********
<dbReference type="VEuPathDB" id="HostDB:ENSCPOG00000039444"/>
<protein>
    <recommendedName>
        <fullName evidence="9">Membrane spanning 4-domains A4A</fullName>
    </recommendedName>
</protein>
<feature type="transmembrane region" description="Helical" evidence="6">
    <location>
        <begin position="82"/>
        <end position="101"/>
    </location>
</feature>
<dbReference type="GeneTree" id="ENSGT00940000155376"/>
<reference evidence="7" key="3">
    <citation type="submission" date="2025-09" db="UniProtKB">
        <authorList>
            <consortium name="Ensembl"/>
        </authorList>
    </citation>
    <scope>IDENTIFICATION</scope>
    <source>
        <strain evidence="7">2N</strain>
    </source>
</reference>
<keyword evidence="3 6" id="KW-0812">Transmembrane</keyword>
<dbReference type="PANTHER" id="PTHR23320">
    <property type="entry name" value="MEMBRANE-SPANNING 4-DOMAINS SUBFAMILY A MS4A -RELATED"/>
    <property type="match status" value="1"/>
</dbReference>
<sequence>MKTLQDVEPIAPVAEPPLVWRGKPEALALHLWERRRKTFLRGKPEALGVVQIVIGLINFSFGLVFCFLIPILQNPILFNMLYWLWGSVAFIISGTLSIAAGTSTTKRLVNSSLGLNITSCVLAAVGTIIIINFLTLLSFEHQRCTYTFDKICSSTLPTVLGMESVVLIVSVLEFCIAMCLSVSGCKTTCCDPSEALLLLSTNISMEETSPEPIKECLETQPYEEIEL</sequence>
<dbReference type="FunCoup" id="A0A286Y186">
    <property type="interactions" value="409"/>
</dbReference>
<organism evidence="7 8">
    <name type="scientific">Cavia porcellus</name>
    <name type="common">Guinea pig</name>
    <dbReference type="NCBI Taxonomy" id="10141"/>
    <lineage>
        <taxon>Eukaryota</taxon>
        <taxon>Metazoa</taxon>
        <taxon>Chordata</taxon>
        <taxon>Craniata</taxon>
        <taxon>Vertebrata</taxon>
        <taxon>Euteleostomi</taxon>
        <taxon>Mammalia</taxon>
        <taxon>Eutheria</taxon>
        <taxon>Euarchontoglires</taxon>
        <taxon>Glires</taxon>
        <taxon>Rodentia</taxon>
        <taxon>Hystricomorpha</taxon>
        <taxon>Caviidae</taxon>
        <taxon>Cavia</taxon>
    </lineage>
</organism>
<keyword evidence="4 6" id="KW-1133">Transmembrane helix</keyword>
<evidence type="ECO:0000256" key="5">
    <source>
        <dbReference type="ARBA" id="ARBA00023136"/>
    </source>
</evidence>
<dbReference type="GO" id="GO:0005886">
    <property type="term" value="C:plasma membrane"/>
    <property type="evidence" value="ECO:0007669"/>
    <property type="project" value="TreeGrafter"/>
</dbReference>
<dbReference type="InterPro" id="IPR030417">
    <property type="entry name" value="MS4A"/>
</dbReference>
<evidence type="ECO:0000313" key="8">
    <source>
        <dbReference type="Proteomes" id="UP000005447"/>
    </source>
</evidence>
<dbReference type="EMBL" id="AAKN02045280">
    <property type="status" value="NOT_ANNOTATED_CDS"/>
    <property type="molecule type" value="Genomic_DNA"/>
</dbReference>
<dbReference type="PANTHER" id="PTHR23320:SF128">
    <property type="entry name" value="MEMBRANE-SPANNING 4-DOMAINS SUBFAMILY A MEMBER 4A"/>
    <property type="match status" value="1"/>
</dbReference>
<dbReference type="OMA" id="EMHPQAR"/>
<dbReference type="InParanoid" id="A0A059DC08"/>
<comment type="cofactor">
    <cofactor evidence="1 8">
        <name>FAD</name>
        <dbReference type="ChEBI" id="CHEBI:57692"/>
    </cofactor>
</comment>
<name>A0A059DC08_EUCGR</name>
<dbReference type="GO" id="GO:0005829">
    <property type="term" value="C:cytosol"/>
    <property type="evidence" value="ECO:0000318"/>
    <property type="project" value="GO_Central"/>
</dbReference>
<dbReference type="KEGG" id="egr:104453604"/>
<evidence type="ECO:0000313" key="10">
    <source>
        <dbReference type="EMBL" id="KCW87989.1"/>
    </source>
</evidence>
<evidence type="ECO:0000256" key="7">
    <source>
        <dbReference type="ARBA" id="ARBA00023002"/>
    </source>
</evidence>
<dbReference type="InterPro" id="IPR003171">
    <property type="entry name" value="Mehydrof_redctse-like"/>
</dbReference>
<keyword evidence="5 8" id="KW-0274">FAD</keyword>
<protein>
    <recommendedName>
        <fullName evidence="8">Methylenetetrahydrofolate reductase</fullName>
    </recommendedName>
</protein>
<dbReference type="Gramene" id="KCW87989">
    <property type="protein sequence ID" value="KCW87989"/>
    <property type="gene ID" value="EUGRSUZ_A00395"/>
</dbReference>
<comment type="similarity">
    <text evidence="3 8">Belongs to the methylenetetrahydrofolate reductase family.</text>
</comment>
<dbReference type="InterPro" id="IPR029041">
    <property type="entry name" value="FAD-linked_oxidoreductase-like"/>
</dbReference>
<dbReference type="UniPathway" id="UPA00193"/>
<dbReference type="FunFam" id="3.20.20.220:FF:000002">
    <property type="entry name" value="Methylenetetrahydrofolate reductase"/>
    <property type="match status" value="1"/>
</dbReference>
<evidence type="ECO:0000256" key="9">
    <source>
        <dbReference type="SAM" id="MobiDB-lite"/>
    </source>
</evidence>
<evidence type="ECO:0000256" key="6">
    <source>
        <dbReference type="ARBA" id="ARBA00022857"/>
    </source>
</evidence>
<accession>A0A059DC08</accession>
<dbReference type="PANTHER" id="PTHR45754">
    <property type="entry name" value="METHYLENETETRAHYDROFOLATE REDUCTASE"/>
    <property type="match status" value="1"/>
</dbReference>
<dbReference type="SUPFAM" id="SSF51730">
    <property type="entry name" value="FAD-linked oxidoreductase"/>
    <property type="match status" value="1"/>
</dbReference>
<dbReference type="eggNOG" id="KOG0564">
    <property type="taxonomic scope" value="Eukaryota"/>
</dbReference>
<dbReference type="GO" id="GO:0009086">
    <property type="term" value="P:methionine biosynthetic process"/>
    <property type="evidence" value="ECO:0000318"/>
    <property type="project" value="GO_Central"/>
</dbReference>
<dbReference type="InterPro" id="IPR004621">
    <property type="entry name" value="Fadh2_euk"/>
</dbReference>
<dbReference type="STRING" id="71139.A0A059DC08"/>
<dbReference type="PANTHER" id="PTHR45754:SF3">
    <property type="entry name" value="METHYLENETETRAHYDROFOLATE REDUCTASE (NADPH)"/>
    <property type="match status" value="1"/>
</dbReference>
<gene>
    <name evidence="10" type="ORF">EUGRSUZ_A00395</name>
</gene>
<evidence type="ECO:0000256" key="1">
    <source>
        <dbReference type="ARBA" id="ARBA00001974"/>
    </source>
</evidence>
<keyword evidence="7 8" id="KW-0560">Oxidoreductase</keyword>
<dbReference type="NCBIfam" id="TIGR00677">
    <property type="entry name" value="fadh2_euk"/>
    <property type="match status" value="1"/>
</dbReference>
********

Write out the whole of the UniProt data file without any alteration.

<dbReference type="VEuPathDB" id="HostDB:ENSCPOG00000039444"/>
<protein>
    <recommendedName>
        <fullName evidence="9">Membrane spanning 4-domains A4A</fullName>
    </recommendedName>
</protein>
<feature type="transmembrane region" description="Helical" evidence="6">
    <location>
        <begin position="82"/>
        <end position="101"/>
    </location>
</feature>
<dbReference type="GeneTree" id="ENSGT00940000155376"/>
<reference evidence="7" key="3">
    <citation type="submission" date="2025-09" db="UniProtKB">
        <authorList>
            <consortium name="Ensembl"/>
        </authorList>
    </citation>
    <scope>IDENTIFICATION</scope>
    <source>
        <strain evidence="7">2N</strain>
    </source>
</reference>
<keyword evidence="3 6" id="KW-0812">Transmembrane</keyword>
<dbReference type="PANTHER" id="PTHR23320">
    <property type="entry name" value="MEMBRANE-SPANNING 4-DOMAINS SUBFAMILY A MS4A -RELATED"/>
    <property type="match status" value="1"/>
</dbReference>
<sequence>MKTLQDVEPIAPVAEPPLVWRGKPEALALHLWERRRKTFLRGKPEALGVVQIVIGLINFSFGLVFCFLIPILQNPILFNMLYWLWGSVAFIISGTLSIAAGTSTTKRLVNSSLGLNITSCVLAAVGTIIIINFLTLLSFEHQRCTYTFDKICSSTLPTVLGMESVVLIVSVLEFCIAMCLSVSGCKTTCCDPSEALLLLSTNISMEETSPEPIKECLETQPYEEIEL</sequence>
<dbReference type="FunCoup" id="A0A286Y186">
    <property type="interactions" value="409"/>
</dbReference>
<organism evidence="7 8">
    <name type="scientific">Cavia porcellus</name>
    <name type="common">Guinea pig</name>
    <dbReference type="NCBI Taxonomy" id="10141"/>
    <lineage>
        <taxon>Eukaryota</taxon>
        <taxon>Metazoa</taxon>
        <taxon>Chordata</taxon>
        <taxon>Craniata</taxon>
        <taxon>Vertebrata</taxon>
        <taxon>Euteleostomi</taxon>
        <taxon>Mammalia</taxon>
        <taxon>Eutheria</taxon>
        <taxon>Euarchontoglires</taxon>
        <taxon>Glires</taxon>
        <taxon>Rodentia</taxon>
        <taxon>Hystricomorpha</taxon>
        <taxon>Caviidae</taxon>
        <taxon>Cavia</taxon>
    </lineage>
</organism>
<keyword evidence="4 6" id="KW-1133">Transmembrane helix</keyword>
<evidence type="ECO:0000256" key="5">
    <source>
        <dbReference type="ARBA" id="ARBA00023136"/>
    </source>
</evidence>
<dbReference type="GO" id="GO:0005886">
    <property type="term" value="C:plasma membrane"/>
    <property type="evidence" value="ECO:0007669"/>
    <property type="project" value="TreeGrafter"/>
</dbReference>
<dbReference type="InterPro" id="IPR030417">
    <property type="entry name" value="MS4A"/>
</dbReference>
<evidence type="ECO:0000313" key="8">
    <source>
        <dbReference type="Proteomes" id="UP000005447"/>
    </source>
</evidence>
<dbReference type="EMBL" id="AAKN02045280">
    <property type="status" value="NOT_ANNOTATED_CDS"/>
    <property type="molecule type" value="Genomic_DNA"/>
</dbReference>
<dbReference type="PANTHER" id="PTHR23320:SF128">
    <property type="entry name" value="MEMBRANE-SPANNING 4-DOMAINS SUBFAMILY A MEMBER 4A"/>
    <property type="match status" value="1"/>
</dbReference>
<dbReference type="OMA" id="EMHPQAR"/>
<dbReference type="InParanoid" id="A0A059DC08"/>
<comment type="cofactor">
    <cofactor evidence="1 8">
        <name>FAD</name>
        <dbReference type="ChEBI" id="CHEBI:57692"/>
    </cofactor>
</comment>
<name>A0A059DC08_EUCGR</name>
<dbReference type="GO" id="GO:0005829">
    <property type="term" value="C:cytosol"/>
    <property type="evidence" value="ECO:0000318"/>
    <property type="project" value="GO_Central"/>
</dbReference>
<dbReference type="KEGG" id="egr:104453604"/>
<evidence type="ECO:0000313" key="10">
    <source>
        <dbReference type="EMBL" id="KCW87989.1"/>
    </source>
</evidence>
<evidence type="ECO:0000256" key="7">
    <source>
        <dbReference type="ARBA" id="ARBA00023002"/>
    </source>
</evidence>
<dbReference type="InterPro" id="IPR003171">
    <property type="entry name" value="Mehydrof_redctse-like"/>
</dbReference>
<keyword evidence="5 8" id="KW-0274">FAD</keyword>
<protein>
    <recommendedName>
        <fullName evidence="8">Methylenetetrahydrofolate reductase</fullName>
    </recommendedName>
</protein>
<dbReference type="Gramene" id="KCW87989">
    <property type="protein sequence ID" value="KCW87989"/>
    <property type="gene ID" value="EUGRSUZ_A00395"/>
</dbReference>
<comment type="similarity">
    <text evidence="3 8">Belongs to the methylenetetrahydrofolate reductase family.</text>
</comment>
<dbReference type="InterPro" id="IPR029041">
    <property type="entry name" value="FAD-linked_oxidoreductase-like"/>
</dbReference>
<dbReference type="UniPathway" id="UPA00193"/>
<dbReference type="FunFam" id="3.20.20.220:FF:000002">
    <property type="entry name" value="Methylenetetrahydrofolate reductase"/>
    <property type="match status" value="1"/>
</dbReference>
<evidence type="ECO:0000256" key="9">
    <source>
        <dbReference type="SAM" id="MobiDB-lite"/>
    </source>
</evidence>
<evidence type="ECO:0000256" key="6">
    <source>
        <dbReference type="ARBA" id="ARBA00022857"/>
    </source>
</evidence>
<accession>A0A059DC08</accession>
<dbReference type="PANTHER" id="PTHR45754">
    <property type="entry name" value="METHYLENETETRAHYDROFOLATE REDUCTASE"/>
    <property type="match status" value="1"/>
</dbReference>
<dbReference type="SUPFAM" id="SSF51730">
    <property type="entry name" value="FAD-linked oxidoreductase"/>
    <property type="match status" value="1"/>
</dbReference>
<dbReference type="eggNOG" id="KOG0564">
    <property type="taxonomic scope" value="Eukaryota"/>
</dbReference>
<dbReference type="GO" id="GO:0009086">
    <property type="term" value="P:methionine biosynthetic process"/>
    <property type="evidence" value="ECO:0000318"/>
    <property type="project" value="GO_Central"/>
</dbReference>
<dbReference type="InterPro" id="IPR004621">
    <property type="entry name" value="Fadh2_euk"/>
</dbReference>
<dbReference type="STRING" id="71139.A0A059DC08"/>
<dbReference type="PANTHER" id="PTHR45754:SF3">
    <property type="entry name" value="METHYLENETETRAHYDROFOLATE REDUCTASE (NADPH)"/>
    <property type="match status" value="1"/>
</dbReference>
<gene>
    <name evidence="10" type="ORF">EUGRSUZ_A00395</name>
</gene>
<evidence type="ECO:0000256" key="1">
    <source>
        <dbReference type="ARBA" id="ARBA00001974"/>
    </source>
</evidence>
<keyword evidence="7 8" id="KW-0560">Oxidoreductase</keyword>
<dbReference type="NCBIfam" id="TIGR00677">
    <property type="entry name" value="fadh2_euk"/>
    <property type="match status" value="1"/>
</dbReference>